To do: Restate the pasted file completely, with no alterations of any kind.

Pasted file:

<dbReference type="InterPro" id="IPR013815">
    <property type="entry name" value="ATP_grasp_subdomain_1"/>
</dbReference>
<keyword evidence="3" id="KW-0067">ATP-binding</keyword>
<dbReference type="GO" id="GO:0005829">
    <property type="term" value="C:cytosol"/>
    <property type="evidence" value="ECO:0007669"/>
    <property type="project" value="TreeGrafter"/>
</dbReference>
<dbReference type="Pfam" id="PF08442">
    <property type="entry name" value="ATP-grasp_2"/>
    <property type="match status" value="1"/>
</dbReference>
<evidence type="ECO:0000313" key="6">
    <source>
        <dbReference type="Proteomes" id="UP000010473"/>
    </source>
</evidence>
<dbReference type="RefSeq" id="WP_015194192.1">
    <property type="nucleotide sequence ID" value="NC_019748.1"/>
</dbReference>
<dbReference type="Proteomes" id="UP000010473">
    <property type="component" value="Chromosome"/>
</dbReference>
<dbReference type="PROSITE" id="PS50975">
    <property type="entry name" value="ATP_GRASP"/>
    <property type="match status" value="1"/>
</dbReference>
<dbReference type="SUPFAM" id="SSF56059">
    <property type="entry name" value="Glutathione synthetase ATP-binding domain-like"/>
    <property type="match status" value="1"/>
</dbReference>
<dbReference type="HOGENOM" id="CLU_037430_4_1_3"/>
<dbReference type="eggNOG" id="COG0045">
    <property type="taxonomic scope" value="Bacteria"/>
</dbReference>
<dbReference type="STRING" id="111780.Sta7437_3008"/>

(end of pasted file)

<dbReference type="InterPro" id="IPR013815">
    <property type="entry name" value="ATP_grasp_subdomain_1"/>
</dbReference>
<keyword evidence="3" id="KW-0067">ATP-binding</keyword>
<dbReference type="GO" id="GO:0005829">
    <property type="term" value="C:cytosol"/>
    <property type="evidence" value="ECO:0007669"/>
    <property type="project" value="TreeGrafter"/>
</dbReference>
<dbReference type="Pfam" id="PF08442">
    <property type="entry name" value="ATP-grasp_2"/>
    <property type="match status" value="1"/>
</dbReference>
<evidence type="ECO:0000313" key="6">
    <source>
        <dbReference type="Proteomes" id="UP000010473"/>
    </source>
</evidence>
<dbReference type="RefSeq" id="WP_015194192.1">
    <property type="nucleotide sequence ID" value="NC_019748.1"/>
</dbReference>
<dbReference type="Proteomes" id="UP000010473">
    <property type="component" value="Chromosome"/>
</dbReference>
<dbReference type="PROSITE" id="PS50975">
    <property type="entry name" value="ATP_GRASP"/>
    <property type="match status" value="1"/>
</dbReference>
<dbReference type="SUPFAM" id="SSF56059">
    <property type="entry name" value="Glutathione synthetase ATP-binding domain-like"/>
    <property type="match status" value="1"/>
</dbReference>
<dbReference type="HOGENOM" id="CLU_037430_4_1_3"/>
<dbReference type="eggNOG" id="COG0045">
    <property type="taxonomic scope" value="Bacteria"/>
</dbReference>
<dbReference type="STRING" id="111780.Sta7437_3008"/>